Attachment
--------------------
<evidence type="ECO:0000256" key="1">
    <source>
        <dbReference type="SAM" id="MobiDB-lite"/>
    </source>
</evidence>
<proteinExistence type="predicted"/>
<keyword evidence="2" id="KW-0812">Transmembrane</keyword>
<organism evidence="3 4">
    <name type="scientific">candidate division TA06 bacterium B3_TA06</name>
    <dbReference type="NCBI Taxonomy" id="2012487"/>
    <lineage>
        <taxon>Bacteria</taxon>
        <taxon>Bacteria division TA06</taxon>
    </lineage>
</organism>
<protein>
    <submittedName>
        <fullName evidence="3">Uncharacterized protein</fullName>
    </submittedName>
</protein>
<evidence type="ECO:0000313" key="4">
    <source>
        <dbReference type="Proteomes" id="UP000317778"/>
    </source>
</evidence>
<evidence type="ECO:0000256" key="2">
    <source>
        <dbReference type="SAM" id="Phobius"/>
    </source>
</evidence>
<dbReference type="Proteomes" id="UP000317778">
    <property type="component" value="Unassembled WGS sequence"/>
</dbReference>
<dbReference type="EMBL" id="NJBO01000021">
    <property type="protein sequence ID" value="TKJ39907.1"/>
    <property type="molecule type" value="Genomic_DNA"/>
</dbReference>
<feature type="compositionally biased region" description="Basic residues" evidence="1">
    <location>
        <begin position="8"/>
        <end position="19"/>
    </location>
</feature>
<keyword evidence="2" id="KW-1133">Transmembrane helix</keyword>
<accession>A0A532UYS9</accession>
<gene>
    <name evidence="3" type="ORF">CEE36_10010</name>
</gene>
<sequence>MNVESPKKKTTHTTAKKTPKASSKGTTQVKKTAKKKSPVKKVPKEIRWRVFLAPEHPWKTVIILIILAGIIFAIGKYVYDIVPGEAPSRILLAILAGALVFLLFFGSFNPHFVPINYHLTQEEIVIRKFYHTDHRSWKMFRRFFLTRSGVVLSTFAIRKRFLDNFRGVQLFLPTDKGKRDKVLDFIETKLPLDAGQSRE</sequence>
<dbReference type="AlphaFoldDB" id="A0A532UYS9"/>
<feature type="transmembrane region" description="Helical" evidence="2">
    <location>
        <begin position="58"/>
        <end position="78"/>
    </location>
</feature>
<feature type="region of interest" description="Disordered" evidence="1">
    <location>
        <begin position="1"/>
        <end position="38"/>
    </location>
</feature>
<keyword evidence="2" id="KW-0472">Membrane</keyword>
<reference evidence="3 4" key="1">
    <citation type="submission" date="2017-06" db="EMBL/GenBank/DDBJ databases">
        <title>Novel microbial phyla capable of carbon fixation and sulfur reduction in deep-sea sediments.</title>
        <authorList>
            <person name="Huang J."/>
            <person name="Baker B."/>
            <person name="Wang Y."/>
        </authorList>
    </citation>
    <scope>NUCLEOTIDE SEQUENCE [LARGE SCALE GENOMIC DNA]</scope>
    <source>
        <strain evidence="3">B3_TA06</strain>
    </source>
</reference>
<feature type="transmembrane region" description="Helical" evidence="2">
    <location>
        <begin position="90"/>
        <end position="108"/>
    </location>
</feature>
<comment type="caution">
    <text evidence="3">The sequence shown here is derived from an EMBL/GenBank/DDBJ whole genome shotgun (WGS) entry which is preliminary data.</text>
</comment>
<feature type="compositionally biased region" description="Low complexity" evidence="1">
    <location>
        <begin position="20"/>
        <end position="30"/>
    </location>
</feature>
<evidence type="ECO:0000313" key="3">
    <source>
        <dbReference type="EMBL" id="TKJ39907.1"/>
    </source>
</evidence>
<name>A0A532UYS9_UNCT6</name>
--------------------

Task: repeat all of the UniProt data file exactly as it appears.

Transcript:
<evidence type="ECO:0000256" key="1">
    <source>
        <dbReference type="SAM" id="MobiDB-lite"/>
    </source>
</evidence>
<proteinExistence type="predicted"/>
<keyword evidence="2" id="KW-0812">Transmembrane</keyword>
<organism evidence="3 4">
    <name type="scientific">candidate division TA06 bacterium B3_TA06</name>
    <dbReference type="NCBI Taxonomy" id="2012487"/>
    <lineage>
        <taxon>Bacteria</taxon>
        <taxon>Bacteria division TA06</taxon>
    </lineage>
</organism>
<protein>
    <submittedName>
        <fullName evidence="3">Uncharacterized protein</fullName>
    </submittedName>
</protein>
<evidence type="ECO:0000313" key="4">
    <source>
        <dbReference type="Proteomes" id="UP000317778"/>
    </source>
</evidence>
<evidence type="ECO:0000256" key="2">
    <source>
        <dbReference type="SAM" id="Phobius"/>
    </source>
</evidence>
<dbReference type="Proteomes" id="UP000317778">
    <property type="component" value="Unassembled WGS sequence"/>
</dbReference>
<dbReference type="EMBL" id="NJBO01000021">
    <property type="protein sequence ID" value="TKJ39907.1"/>
    <property type="molecule type" value="Genomic_DNA"/>
</dbReference>
<feature type="compositionally biased region" description="Basic residues" evidence="1">
    <location>
        <begin position="8"/>
        <end position="19"/>
    </location>
</feature>
<keyword evidence="2" id="KW-1133">Transmembrane helix</keyword>
<accession>A0A532UYS9</accession>
<gene>
    <name evidence="3" type="ORF">CEE36_10010</name>
</gene>
<sequence>MNVESPKKKTTHTTAKKTPKASSKGTTQVKKTAKKKSPVKKVPKEIRWRVFLAPEHPWKTVIILIILAGIIFAIGKYVYDIVPGEAPSRILLAILAGALVFLLFFGSFNPHFVPINYHLTQEEIVIRKFYHTDHRSWKMFRRFFLTRSGVVLSTFAIRKRFLDNFRGVQLFLPTDKGKRDKVLDFIETKLPLDAGQSRE</sequence>
<dbReference type="AlphaFoldDB" id="A0A532UYS9"/>
<feature type="transmembrane region" description="Helical" evidence="2">
    <location>
        <begin position="58"/>
        <end position="78"/>
    </location>
</feature>
<feature type="region of interest" description="Disordered" evidence="1">
    <location>
        <begin position="1"/>
        <end position="38"/>
    </location>
</feature>
<keyword evidence="2" id="KW-0472">Membrane</keyword>
<reference evidence="3 4" key="1">
    <citation type="submission" date="2017-06" db="EMBL/GenBank/DDBJ databases">
        <title>Novel microbial phyla capable of carbon fixation and sulfur reduction in deep-sea sediments.</title>
        <authorList>
            <person name="Huang J."/>
            <person name="Baker B."/>
            <person name="Wang Y."/>
        </authorList>
    </citation>
    <scope>NUCLEOTIDE SEQUENCE [LARGE SCALE GENOMIC DNA]</scope>
    <source>
        <strain evidence="3">B3_TA06</strain>
    </source>
</reference>
<feature type="transmembrane region" description="Helical" evidence="2">
    <location>
        <begin position="90"/>
        <end position="108"/>
    </location>
</feature>
<comment type="caution">
    <text evidence="3">The sequence shown here is derived from an EMBL/GenBank/DDBJ whole genome shotgun (WGS) entry which is preliminary data.</text>
</comment>
<feature type="compositionally biased region" description="Low complexity" evidence="1">
    <location>
        <begin position="20"/>
        <end position="30"/>
    </location>
</feature>
<evidence type="ECO:0000313" key="3">
    <source>
        <dbReference type="EMBL" id="TKJ39907.1"/>
    </source>
</evidence>
<name>A0A532UYS9_UNCT6</name>